Are Gifts Given During a Marriage Marital Property or Separate Property?

man putting necklace on woman
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During a divorce, you’re more than likely wondering what will happen to your bank account and personal assets, however, gifts are not often considered during the proceedings. What happens to that car or all of that jewelry you were given during the marriage? Who gets to keep them? The answer is a little complicated.

The Treatment of Intermarital Gifts During a Divorce

Gifts from one spouse to another are considered marital assets during a divorce.

This includes gifts such as the aforementioned cars and jewelry that were given from one spouse to another. However, the law sees certain assets differently depending on when they were given.

For example, an engagement ring given before the marriage is considered a gift outside of the marriage. The only time it can be considered a marital asset is if it’s upgraded or altered during the marriage, which would then make it eligible for a 50/50 split during a divorce.

Kitchen Sink States

In some states, this isn’t true. In Connecticut, Indiana, Kansas, Massachusetts, Michigan, Mississippi, Montana, New Hampshire, North and South Dakota, Oregon, Vermont, Washington, and Wyoming, separate property is roped into the marital estate. This means your private possessions can still be split 50/50 as marital property.

Dual Classification States

In 29 states, separate property (such as gifts or solely purchased items) is generally not subject to distribution during a divorce.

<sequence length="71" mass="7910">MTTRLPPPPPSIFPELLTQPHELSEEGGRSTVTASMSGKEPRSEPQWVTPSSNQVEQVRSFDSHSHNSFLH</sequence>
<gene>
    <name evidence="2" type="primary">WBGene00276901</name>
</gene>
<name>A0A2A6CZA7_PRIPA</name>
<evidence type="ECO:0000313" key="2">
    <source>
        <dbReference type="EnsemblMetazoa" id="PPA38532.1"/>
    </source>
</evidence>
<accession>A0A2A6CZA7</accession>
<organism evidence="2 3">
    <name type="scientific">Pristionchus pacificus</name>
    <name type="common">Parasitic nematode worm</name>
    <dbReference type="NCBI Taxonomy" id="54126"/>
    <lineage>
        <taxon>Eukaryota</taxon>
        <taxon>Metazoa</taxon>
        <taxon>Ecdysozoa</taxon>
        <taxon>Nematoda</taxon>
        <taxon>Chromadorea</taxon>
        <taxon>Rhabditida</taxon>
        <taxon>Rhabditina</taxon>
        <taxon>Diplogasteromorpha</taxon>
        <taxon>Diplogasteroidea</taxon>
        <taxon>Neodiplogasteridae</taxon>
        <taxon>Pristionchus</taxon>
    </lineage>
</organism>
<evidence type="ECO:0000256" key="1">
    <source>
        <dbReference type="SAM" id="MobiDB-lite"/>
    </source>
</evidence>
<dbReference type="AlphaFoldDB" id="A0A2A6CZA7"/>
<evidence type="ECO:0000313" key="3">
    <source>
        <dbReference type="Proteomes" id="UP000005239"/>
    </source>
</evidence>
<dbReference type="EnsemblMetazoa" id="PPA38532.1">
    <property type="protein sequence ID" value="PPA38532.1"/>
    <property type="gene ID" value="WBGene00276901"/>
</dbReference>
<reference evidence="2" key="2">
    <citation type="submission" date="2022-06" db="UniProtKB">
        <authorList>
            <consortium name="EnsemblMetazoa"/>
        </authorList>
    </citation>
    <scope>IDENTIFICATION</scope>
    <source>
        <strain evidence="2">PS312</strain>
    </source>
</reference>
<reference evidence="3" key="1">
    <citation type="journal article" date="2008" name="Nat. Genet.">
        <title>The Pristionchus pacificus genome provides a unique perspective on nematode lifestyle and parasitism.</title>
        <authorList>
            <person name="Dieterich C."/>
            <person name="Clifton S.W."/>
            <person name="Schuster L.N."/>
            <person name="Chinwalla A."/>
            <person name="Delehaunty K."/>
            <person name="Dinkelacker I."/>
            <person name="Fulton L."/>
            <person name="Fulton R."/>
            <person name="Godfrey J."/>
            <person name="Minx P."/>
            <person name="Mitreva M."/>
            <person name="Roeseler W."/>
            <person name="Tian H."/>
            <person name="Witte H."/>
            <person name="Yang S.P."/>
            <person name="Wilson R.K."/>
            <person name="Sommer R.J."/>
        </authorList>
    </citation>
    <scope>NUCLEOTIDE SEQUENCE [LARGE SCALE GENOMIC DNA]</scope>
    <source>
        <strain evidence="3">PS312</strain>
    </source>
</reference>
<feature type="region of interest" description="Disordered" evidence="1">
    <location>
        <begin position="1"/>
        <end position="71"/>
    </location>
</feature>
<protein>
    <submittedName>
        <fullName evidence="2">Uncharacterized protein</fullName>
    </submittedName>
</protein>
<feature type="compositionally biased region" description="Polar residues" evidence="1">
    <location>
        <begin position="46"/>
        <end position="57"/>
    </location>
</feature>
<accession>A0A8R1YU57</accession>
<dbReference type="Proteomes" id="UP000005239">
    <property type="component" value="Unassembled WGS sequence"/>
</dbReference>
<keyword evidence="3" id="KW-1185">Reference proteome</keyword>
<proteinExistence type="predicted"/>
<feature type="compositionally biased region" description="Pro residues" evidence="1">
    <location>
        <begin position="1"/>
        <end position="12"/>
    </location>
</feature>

Circumstantial Inclusions

Alabama, Alaska, Arkansas, Hawaii, Iowa, Minnesota, Ohio, and Wisconsin consider separate property included in the divorce if there is a need for it from the non-entitled spouse.

Joint Ownership of a Car With a Loan

It’s not uncommon for a spouse to surprise their significant other with a car.

Unfortunately, if you took out a loan to pay for it, a judge doesn’t have the power to split this liability. While the primary user will more than likely be granted permanent ownership of the car, the person who took out the loan will still be responsible for the payments.

That doesn’t mean the person making those payments is stuck. In fact, if they stop paying, the car could very well be repossessed. If this happens, the spouse that stopped making payments could be sued, though this route is time consuming, costly, and doesn’t change the fact that money is owed to the creditor.

Items Purchased or Invested in With Jointly-Owned Funds

Items purchased jointly are considered marital assets that are subject to division during divorce. If funds exist outside of joint bank accounts, it’s advised that you leave them where they’re at during a divorce. Once the funds hit a joint bank account from a personally owned one, they’re turned into a marital asset, which is subject to being split.

Commingling funds can mean:

  • Inheritance money deposited into a joint bank account
  • Income going to a joint bank account
  • Combining resources to make purchases
  • Any dollars in accounts with both names
  • Both spouses responsible for anything with both names listed (i.e. loans and credit cards)

    This is commonly referred to as transmutation.

    The Bottom Line

    In many cases involving marital assets and gifts, it’s suggested that you consult with an attorney. It’s entirely possible to complete this process alone, though laws can be very difficult to interpret. Furthermore, should any disagreements arise or emotions get out of control, an attorney will be there to handle the situation and communicate with the other party effectively.